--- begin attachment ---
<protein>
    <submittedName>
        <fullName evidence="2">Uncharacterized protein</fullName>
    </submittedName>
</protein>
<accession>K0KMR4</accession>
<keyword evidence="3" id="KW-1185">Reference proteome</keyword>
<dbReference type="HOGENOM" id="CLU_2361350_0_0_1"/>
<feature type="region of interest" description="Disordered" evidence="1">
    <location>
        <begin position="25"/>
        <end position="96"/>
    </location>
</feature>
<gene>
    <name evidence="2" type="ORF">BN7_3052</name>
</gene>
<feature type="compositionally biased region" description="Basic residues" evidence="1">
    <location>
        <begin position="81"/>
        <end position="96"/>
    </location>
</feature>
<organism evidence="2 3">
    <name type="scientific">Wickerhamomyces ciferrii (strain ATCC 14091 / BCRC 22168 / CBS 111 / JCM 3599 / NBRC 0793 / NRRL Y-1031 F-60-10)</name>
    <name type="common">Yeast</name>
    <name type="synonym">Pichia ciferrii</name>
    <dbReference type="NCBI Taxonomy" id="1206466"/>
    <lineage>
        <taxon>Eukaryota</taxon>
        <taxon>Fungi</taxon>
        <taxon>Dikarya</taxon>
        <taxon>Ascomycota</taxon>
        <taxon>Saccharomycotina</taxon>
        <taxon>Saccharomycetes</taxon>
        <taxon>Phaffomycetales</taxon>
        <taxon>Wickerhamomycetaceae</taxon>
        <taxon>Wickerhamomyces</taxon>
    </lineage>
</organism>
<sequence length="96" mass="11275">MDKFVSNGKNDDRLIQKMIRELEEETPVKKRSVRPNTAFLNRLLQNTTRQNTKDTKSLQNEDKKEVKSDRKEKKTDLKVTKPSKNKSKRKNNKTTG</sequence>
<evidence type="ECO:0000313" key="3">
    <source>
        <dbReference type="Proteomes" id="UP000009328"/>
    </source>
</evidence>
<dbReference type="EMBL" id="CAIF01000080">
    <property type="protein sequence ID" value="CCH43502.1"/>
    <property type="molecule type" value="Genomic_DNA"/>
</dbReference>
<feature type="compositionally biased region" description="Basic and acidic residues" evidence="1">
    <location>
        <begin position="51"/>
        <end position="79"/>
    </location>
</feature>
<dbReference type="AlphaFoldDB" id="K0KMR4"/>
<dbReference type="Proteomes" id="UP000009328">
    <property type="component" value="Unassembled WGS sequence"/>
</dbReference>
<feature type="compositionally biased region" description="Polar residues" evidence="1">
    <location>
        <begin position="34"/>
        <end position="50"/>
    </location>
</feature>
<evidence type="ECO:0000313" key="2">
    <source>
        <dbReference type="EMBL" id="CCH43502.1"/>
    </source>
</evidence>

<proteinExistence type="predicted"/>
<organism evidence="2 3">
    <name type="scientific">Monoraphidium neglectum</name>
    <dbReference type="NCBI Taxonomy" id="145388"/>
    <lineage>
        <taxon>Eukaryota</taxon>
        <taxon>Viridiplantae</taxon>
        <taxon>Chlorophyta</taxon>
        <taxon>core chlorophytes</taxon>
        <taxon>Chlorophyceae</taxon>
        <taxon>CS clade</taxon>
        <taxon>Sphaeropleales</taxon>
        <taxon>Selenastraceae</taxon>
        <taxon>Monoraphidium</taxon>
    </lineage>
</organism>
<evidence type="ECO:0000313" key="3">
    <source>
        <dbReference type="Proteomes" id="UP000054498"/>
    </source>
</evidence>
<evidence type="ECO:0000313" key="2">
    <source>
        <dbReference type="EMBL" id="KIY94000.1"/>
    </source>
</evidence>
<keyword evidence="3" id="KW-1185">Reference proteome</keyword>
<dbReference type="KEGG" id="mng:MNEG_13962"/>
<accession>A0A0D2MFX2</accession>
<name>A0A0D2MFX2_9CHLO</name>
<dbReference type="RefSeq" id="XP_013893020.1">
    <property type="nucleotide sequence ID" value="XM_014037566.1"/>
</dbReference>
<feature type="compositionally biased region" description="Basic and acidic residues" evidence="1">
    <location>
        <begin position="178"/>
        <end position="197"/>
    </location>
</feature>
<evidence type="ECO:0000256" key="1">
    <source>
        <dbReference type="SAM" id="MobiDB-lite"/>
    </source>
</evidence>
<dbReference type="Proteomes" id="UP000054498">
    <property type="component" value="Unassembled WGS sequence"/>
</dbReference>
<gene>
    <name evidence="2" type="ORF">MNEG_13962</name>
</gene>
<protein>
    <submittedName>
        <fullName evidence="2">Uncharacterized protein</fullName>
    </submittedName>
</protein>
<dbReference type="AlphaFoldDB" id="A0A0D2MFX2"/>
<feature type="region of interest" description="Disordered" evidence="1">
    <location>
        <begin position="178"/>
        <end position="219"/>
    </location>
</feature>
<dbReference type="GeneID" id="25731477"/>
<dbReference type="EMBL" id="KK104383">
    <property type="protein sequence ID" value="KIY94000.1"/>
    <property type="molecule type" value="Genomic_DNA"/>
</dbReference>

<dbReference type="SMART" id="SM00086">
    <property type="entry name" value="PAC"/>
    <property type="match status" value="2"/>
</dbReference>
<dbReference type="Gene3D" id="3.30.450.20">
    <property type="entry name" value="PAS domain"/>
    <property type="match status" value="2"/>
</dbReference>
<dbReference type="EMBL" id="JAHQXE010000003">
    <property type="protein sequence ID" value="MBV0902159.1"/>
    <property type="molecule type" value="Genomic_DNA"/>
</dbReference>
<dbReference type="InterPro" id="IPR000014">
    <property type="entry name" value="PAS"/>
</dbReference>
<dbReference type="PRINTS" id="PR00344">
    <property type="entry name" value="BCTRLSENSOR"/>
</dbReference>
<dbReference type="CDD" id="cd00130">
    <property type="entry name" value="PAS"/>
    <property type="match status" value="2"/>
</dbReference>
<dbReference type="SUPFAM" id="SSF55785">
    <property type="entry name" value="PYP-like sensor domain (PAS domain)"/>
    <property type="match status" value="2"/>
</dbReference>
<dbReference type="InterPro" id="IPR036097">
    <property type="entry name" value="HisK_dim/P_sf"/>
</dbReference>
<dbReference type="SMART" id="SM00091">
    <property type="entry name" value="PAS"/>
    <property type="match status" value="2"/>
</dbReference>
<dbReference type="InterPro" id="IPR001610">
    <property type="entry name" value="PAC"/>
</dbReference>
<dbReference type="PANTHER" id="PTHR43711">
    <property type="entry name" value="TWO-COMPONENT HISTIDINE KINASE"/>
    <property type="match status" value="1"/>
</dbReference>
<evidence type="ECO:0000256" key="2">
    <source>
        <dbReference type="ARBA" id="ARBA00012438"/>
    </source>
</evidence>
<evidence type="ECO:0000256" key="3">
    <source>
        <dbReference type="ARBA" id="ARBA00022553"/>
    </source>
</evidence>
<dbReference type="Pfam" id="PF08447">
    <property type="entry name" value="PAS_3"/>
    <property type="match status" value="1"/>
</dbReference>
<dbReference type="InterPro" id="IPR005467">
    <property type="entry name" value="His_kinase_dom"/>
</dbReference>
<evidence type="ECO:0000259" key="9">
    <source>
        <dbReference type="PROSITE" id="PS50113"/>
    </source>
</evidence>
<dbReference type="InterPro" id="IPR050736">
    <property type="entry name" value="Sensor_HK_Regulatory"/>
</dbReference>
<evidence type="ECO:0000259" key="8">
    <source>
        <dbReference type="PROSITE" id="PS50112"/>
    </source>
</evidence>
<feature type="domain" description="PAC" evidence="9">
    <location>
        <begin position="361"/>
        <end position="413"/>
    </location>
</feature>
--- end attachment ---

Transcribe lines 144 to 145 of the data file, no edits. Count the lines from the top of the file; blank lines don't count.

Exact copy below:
    <property type="entry name" value="PAS domain"/>
    <property type="match status" value="2"/>